The festive period was an invitation to reflect on the year gone by and the year ahead, even more so than usual. After all, it was the end of one decade and the beginning of another.
Naturally enough, all eyes are on Brexit, but from a real estate perspective the impact that technology is having on our industry offers the most interesting food for thought.
New technology has had a greater impact on property in the last few years than in the previous three or four decades combined. In 2010, the term ‘proptech’ had not even been coined; today, it is ubiquitous. However, in my view we have barely scratched the surface in terms of its influence. In the years to come, it will redefine how real estate functions. Here are a few ideas as to how.
First, consider the build-to-rent (BTR) market. More and more investors are moving into the sector and technology has the potential to act as a major enabler. Digital technologies can allow owners and operators to cut out the middle man – the letting agent – and communicate directly with potential customers, who can view different buildings and get a feel for the quality of the accommodation and the amenities on offer.
Virtual reality lets potential tenants view a property remotely, while online tools can arrange physical visits without the need to call or email ahead. Applications and background checks can also take place digitally and customers will be able to sign their lease and pay their deposit online. The whole process will become virtually frictionless.
Of course, this is not good news for letting agents – it puts their entire business model at risk. However, it is no more than has happened in other industries. For instance, most travel transactions are now done online, either directly or through a digital mediator, and banks have also moved most transactions online. Letting agents will still exist but they will be fewer in number and have to add a lot of value in terms of customer experience – just like travel agents.
Once a customer has signed on the (virtual) dotted line, apps can make it easier for them to obtain services from their landlord. That might include making payments online for additional services or registering a maintenance issue and booking someone to fix it. Apps can also help residents integrate into their new community. Building managers can notify residents of events they are organising, but so too can individual residents. Technology can help enhance the overall resident experience and also build a sense of community.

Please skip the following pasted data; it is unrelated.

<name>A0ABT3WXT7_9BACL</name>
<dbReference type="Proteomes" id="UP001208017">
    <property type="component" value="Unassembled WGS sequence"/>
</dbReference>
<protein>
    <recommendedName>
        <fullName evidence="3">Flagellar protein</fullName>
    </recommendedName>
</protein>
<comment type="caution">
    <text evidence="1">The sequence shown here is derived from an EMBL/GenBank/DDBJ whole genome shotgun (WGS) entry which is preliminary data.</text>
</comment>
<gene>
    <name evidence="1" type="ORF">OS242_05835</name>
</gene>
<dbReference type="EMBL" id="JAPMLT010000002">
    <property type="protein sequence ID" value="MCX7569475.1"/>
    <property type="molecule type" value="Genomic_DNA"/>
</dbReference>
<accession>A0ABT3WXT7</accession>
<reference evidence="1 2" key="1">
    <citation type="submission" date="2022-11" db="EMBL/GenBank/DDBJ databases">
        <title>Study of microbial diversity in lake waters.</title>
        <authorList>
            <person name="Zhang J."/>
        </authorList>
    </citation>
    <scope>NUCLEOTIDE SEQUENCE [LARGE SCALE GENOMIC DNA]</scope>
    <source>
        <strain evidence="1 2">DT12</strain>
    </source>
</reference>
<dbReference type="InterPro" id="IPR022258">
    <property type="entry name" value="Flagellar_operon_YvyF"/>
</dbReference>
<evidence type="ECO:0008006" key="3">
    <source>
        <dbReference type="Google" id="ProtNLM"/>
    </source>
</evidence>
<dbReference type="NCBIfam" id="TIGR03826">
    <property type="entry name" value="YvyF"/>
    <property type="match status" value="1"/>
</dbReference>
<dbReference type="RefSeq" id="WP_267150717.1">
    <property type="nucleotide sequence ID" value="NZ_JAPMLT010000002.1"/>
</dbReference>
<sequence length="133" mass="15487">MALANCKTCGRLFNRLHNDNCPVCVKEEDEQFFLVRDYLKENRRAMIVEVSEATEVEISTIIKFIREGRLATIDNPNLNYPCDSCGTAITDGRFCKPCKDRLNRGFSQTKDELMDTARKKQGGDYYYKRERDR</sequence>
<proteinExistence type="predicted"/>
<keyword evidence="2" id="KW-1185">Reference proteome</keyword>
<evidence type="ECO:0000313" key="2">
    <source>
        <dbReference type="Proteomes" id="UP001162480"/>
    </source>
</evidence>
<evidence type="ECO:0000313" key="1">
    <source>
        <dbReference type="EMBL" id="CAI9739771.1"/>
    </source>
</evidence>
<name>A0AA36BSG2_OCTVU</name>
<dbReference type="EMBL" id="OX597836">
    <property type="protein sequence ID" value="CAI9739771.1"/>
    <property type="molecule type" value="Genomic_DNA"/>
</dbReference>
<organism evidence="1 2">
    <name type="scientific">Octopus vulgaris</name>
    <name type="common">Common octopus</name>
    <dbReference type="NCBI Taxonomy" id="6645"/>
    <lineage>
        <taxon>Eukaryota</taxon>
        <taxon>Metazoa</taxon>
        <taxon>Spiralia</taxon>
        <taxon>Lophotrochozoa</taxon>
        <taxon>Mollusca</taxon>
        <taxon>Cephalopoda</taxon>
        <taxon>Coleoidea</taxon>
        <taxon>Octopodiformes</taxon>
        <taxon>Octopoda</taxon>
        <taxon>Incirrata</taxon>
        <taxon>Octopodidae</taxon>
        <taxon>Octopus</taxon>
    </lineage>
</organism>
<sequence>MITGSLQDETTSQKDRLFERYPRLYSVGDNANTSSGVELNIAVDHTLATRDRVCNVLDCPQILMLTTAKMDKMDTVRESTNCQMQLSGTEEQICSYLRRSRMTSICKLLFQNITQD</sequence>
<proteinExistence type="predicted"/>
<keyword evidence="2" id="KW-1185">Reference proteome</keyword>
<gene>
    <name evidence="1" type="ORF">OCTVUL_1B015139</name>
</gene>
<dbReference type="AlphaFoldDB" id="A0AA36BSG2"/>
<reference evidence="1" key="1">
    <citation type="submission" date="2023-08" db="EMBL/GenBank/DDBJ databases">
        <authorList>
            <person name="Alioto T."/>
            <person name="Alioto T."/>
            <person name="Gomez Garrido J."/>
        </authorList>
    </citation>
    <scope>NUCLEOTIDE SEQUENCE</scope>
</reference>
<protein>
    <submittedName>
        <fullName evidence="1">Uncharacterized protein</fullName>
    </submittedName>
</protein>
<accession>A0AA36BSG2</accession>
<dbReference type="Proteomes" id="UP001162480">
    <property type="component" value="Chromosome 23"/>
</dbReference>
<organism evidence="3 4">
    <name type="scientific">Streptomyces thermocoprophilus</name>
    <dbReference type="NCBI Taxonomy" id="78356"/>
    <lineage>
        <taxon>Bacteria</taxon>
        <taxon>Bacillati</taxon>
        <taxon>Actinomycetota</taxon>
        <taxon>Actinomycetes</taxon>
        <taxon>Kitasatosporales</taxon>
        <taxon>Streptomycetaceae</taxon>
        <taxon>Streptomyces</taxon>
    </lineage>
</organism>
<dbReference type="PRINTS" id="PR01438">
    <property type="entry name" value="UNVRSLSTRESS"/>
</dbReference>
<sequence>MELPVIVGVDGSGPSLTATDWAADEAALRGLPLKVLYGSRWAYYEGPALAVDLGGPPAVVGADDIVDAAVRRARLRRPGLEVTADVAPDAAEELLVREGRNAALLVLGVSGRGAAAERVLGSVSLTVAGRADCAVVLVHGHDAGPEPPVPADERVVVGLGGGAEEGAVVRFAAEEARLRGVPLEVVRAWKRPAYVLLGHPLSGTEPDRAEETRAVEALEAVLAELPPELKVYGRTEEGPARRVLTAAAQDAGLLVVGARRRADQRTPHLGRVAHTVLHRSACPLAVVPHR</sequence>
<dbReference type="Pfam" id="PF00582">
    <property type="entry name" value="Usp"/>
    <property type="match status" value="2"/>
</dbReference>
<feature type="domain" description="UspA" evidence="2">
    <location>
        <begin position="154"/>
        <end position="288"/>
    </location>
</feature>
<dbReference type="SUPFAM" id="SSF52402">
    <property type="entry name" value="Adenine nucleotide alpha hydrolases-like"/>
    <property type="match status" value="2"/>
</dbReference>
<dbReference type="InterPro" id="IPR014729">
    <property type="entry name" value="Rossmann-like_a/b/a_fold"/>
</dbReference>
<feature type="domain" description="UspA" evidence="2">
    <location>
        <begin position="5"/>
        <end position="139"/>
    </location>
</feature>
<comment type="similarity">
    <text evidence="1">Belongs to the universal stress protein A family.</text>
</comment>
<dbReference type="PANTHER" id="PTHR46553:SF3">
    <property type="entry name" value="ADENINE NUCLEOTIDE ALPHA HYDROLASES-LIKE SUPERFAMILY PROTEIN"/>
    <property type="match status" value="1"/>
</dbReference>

Furthermore, online tools allow operators, developers and landlords to collate data about their schemes, such as how various amenities are used or the amount of snagging after a development is completed and residents move in. In this way, designing both developments and services becomes an iterative process, with each scheme being tailored to changing market requirements.
Flexible office sector
Another example is to be found in flexible offices. The concept of business centres itself is not new – IWG (Regus) has been doing it for decades. But WeWork, The Office Group (TOG) and others have shifted the sector away from individual entrepreneurs, start-ups and SMEs and towards major corporates with requirements for hundreds of desks.
These new providers offer a turnkey solution for major corporates. A company with hundreds or thousands of employees looking for new space can do a custom deal with a flexible office provider that will manage the whole time-consuming and non-business-critical process on its behalf. Flexing up or down is also far easier and less expensive compared with the traditional office leasing model. Landlords that continue to lease space exclusively on traditional terms will increasingly find themselves stress-tested.